Legal Win for P2P Makers

Court rules that they are not liable for user's actions

August 20, 2004 12:00 AM ET
In a unanimous decision Thursday, California's Ninth Circuit Court of Appeals ruled that distributors of peer-to-peer (P2P) software Grokster and Morpheus, created by StreamCast, cannot be held liable for unauthorized activities of users who download copyrighted material. The ruling is a significant blow to the recording and film industries, whose representatives claim that this technology robs them of billions of dollars annually.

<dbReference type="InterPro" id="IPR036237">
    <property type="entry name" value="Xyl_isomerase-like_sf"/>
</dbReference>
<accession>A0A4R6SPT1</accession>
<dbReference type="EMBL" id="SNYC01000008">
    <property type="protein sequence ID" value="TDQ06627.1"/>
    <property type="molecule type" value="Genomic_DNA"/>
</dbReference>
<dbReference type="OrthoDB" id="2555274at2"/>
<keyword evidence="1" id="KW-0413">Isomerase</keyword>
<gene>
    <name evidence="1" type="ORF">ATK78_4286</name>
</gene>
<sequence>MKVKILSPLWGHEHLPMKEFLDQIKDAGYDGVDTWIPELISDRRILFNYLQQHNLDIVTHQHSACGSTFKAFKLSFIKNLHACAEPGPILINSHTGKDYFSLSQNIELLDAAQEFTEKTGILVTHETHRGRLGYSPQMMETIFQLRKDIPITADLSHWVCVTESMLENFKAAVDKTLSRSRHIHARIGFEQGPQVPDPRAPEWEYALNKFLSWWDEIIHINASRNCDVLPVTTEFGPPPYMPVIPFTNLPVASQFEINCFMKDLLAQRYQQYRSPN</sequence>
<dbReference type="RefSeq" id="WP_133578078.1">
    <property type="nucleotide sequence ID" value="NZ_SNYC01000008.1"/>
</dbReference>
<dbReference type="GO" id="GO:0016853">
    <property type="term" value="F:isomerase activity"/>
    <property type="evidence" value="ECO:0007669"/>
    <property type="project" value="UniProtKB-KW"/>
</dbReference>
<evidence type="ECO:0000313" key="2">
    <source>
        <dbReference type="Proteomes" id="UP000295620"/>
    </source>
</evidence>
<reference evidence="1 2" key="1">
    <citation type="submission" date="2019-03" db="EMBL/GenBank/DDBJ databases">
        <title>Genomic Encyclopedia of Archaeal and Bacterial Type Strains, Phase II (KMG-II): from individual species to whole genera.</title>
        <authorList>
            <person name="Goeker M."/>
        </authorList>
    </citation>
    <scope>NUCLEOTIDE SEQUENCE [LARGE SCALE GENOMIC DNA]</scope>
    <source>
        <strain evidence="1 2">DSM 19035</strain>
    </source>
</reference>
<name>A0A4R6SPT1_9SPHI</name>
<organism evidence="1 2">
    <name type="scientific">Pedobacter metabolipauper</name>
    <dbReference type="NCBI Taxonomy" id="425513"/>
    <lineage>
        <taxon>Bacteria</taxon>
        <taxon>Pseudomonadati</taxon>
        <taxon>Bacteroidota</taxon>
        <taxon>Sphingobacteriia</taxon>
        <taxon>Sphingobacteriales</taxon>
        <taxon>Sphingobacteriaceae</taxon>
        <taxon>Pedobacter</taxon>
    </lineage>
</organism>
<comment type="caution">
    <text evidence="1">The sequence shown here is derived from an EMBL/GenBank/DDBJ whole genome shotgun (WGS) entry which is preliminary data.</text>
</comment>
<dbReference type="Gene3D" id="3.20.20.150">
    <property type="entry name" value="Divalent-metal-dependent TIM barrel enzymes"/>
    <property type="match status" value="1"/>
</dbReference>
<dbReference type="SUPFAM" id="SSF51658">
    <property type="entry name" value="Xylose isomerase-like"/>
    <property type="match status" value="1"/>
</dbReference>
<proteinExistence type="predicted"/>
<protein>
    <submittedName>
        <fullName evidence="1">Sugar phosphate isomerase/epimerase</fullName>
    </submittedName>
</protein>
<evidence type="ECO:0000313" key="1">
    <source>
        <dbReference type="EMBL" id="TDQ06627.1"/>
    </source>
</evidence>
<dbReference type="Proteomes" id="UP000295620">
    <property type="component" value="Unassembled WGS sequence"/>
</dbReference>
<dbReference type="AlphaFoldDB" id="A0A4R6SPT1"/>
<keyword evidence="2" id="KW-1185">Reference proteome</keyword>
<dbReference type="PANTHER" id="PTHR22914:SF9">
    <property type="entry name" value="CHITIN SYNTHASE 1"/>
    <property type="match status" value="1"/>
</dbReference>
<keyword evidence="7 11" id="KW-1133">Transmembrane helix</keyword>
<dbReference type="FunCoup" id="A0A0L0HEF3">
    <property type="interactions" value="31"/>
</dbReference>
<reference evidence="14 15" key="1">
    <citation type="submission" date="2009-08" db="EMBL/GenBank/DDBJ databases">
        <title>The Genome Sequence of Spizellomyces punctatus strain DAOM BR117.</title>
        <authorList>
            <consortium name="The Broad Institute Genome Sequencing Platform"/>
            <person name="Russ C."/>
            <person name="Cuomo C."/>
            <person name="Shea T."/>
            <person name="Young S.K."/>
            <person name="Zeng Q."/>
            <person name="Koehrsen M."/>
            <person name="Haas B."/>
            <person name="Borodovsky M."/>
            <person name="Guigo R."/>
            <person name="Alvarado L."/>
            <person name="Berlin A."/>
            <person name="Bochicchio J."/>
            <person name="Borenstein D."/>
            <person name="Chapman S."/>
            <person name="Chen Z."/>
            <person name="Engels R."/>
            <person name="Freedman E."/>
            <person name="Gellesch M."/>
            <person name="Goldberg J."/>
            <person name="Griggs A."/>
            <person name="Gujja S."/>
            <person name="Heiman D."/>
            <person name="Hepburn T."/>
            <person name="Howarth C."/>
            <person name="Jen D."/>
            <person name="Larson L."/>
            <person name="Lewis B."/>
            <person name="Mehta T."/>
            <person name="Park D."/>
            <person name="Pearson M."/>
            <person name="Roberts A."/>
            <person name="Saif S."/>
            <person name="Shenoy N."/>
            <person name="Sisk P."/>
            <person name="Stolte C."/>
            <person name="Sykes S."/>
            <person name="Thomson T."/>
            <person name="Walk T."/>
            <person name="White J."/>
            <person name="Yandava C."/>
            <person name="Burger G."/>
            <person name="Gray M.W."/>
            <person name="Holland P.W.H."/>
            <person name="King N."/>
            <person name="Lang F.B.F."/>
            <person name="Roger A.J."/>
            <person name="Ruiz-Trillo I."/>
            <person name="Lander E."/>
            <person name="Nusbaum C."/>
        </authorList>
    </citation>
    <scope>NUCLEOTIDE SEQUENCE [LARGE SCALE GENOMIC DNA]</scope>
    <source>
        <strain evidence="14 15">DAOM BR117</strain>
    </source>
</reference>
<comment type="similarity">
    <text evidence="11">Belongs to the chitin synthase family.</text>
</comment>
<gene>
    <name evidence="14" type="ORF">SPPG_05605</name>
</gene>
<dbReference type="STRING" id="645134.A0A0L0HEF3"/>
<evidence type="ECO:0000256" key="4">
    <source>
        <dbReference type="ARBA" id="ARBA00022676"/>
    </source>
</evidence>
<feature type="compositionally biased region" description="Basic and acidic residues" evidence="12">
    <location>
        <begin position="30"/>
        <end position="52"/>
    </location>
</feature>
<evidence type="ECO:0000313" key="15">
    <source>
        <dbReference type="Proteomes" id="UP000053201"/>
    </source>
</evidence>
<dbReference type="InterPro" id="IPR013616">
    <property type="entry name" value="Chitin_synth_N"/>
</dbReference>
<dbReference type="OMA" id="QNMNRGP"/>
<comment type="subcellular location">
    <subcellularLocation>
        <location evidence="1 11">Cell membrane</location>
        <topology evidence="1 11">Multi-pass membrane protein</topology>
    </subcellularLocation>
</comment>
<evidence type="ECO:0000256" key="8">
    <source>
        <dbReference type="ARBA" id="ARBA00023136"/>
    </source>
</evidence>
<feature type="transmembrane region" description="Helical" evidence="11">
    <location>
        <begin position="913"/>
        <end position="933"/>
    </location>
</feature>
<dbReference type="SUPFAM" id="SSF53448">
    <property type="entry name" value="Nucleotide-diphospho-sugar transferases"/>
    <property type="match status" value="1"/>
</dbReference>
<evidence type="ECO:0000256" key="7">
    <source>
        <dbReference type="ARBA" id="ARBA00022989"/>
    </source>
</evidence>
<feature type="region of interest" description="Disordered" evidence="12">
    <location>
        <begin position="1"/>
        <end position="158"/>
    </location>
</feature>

The court's ruling is based on the fact that P2P technology, which allows users to directly share files from their hard drives, has legitimate uses: specifically that it can help artists earn money and exposure. The decision also said that distributors have no control over users' activities on the decentralized networks.

"Today's ruling will ultimately be viewed as a victory for copyright owners," said Fred von Lohmann, an attorney representing the P2P distributors. "The entertainment industry has been fighting new technologies for a century, only to learn again and again that these new technologies create new markets and opportunities. There is no reason to think that file sharing will be any different."

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